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Classic eggs problem

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You have been given three eggs and your job is to figure out how high an egg can fall from a 120 story building before it breaks. The eggs might break from the first floor, or might even survive a drop from the 120th floor, you have no prior information about it. Except all three eggs are know to be of exactly same strength.

What's the most efficient way to drop the eggs i.e. reducing the number of times you need to drop eggs and still able to determine the answer? You are allowed to break all three eggs, as long as you identify the correct floor afterwards.

After you've solved the above problem, generalize. Define the "break floor" as the lowest floor in a building from which an egg would break if dropped. given an n story building and a supply of m eggs, find the strategy which minimizes (in the worst case) the number of experimental drops required to determine the break floor.

Edited by ujjagrawal
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Posted · Report post

so it seems to me the goal is not so much to minimize the number of drops, but to maximize the floor distance.

with 1 egg, you can only have a distance of 1. (must start dropping from the first floor, and go up 1 floor at a time.)

with 2 eggs, you can have a distance of 4. (may start on the 4th floor and increase by 4.)

with 3 eggs, you can have a distance of 13. (may start on the 13th floor, and increase by 13.)

with 4 eggs, you cna have a distance of 40. and so on.

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Reverse the problem and let m be the number of drops, and then n is the tallest building that can be done using this number of drops. If you only have one egg n=m. With two eggs n = 1 + 2 +...+m = m(m+1)/2---call this b(m). With three eggs we get n = b(1) + ...+b(n) which we can call c(n) and so on. Now c(m) is half the sum of 1+...+m and 1+...+m^2 or half m(m+1)/2 and m(m+1)(2m+1)/6 so we get c(m) =(1/6)m^3 + (1/2)m^2 + (1/3)m or c(m) = (m^3 + 3m^2 +2m) / 6. For three eggs we get c(8) = 120 so the answer to the basic problem is 8.

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max # of drops = ceil( n/(2^(m-1)) ) + (m - 1) This is because m eqgs allow you a span of 2^(m-1) eqgs to find the correct floor (1 egg to get the span and the rest to get the precise floor). If the number larger than 2^(m-1), you'll have to drop at half a span higher than each multiple of 2^(m - 1) (+ 2^(m - 1) until you reach the span. In this scenario 3 eggs, you're span is 2^2=4; ceil (120/4 ) + 2 = 30 + 2 = 32 (You drop at 2,6,10 and so forth until you hit your span (of 4), then use the remaining two eggs to figure out the floor.

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Correction. Let h(k,m) be the height that can be handled with k eggs and up to m drops. Above I used a recursion of h(k,n) = h(k,n-1) + h(k-1,m) when I should have used a slightly different formula. Let the base at any time be the highest known safe floor. With k eggs and m drops left we can afford to skip h(k-1,m-1) floors and do our next drop at base + h(k-1,m-1) + 1. When an egg breaks the base remains the same and both k and m decrease by 1. If the egg doesn't break, increase the base by h(k-1,m-1) + 1 and then decrease just m by 1.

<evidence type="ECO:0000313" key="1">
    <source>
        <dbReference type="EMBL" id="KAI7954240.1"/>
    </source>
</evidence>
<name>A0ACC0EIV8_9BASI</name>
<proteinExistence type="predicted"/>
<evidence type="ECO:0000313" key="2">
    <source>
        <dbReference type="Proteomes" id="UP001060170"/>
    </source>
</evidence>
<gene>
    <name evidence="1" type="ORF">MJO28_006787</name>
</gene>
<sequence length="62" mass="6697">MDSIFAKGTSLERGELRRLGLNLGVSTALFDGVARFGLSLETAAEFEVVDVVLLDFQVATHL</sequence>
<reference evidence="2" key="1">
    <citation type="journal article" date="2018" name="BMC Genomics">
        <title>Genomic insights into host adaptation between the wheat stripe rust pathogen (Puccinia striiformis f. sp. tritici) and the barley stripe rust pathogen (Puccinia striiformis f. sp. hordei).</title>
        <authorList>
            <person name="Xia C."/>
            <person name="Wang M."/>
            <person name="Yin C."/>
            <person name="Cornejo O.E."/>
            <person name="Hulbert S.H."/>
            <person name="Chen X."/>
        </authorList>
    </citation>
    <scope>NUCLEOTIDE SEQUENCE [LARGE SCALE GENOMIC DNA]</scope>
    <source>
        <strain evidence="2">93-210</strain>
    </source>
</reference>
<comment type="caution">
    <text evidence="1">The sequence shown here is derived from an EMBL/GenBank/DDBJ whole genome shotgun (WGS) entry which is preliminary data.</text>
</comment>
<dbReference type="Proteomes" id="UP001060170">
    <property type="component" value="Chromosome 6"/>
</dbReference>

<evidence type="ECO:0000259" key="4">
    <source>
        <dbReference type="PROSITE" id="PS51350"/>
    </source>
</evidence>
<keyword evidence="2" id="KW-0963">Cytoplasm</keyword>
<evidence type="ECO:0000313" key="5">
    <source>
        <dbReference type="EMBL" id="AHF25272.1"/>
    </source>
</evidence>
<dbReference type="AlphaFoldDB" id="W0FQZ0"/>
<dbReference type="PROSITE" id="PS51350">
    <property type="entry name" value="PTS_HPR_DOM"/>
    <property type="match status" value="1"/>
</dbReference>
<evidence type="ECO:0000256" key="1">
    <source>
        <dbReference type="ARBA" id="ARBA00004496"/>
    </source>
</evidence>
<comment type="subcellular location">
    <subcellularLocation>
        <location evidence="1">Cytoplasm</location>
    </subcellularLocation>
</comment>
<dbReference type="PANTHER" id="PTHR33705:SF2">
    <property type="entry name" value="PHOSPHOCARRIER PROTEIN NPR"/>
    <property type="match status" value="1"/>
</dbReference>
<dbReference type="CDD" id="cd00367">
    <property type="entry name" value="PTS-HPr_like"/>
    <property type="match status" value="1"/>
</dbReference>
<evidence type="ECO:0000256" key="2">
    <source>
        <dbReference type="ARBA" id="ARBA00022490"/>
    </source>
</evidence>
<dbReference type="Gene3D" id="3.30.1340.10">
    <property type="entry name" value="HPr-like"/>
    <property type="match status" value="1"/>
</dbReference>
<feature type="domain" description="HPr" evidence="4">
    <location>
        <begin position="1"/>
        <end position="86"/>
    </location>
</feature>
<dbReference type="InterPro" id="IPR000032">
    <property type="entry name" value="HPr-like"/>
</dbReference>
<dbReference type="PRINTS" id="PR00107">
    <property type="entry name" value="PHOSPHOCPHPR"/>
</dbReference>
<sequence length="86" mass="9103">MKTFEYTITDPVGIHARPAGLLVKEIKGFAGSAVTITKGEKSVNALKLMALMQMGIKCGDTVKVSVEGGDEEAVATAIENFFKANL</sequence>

h(1,m) = m where start dropping at the lowest floor and work upwards one at a time.

h(2,m) = (m-1)+1 + (m-2)+1 + ... + (m-m)+1 = SUM of m, m-1, m-2, ...1 = m(m+1) / 2

h(3,m) = (m-1)m/2 +1 + (m-2)(m-1)/2+1 + ... = SUM (1/2)j^2 - (1/2)j +1 for j from 1 to m and we get

(1/12)m(m+1)(2m+1) - (1/4)m(m+1) + m = (1/6)(m^3 -m) + m = (1/6)(m-1)m(m+1) + m. so 8 is not enough bu 9 drops would let us go as high as 120 + 9 which is enough.

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Correction. Let h(k,m) be the height that can be handled with k eggs and up to m drops. Above I used a recursion of h(k,n) = h(k,n-1) + h(k-1,m) when I should have used a slightly different formula. Let the base at any time be the highest known safe floor. With k eggs and m drops left we can afford to skip h(k-1,m-1) floors and do our next drop at base + h(k-1,m-1) + 1. When an egg breaks the base remains the same and both k and m decrease by 1. If the egg doesn't break, increase the base by h(k-1,m-1) + 1 and then decrease just m by 1.

h(1,m) = m where start dropping at the lowest floor and work upwards one at a time.

h(2,m) = (m-1)+1 + (m-2)+1 + ... + (m-m)+1 = SUM of m, m-1, m-2, ...1 = m(m+1) / 2

h(3,m) = (m-1)m/2 +1 + (m-2)(m-1)/2+1 + ... = SUM (1/2)j^2 - (1/2)j +1 for j from 1 to m and we get

(1/12)m(m+1)(2m+1) - (1/4)m(m+1) + m = (1/6)(m^3 -m) + m = (1/6)(m-1)m(m+1) + m. so 8 is not enough bu 9 drops would let us go as high as 120 + 9 which is enough.

Good work dude... the same answer I have got but with different working...
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Posted · Report post

An egg can fall from the 120th floor, or even the roof, it will not break till it hits the ground

Can't believe you guys didn't get that one!

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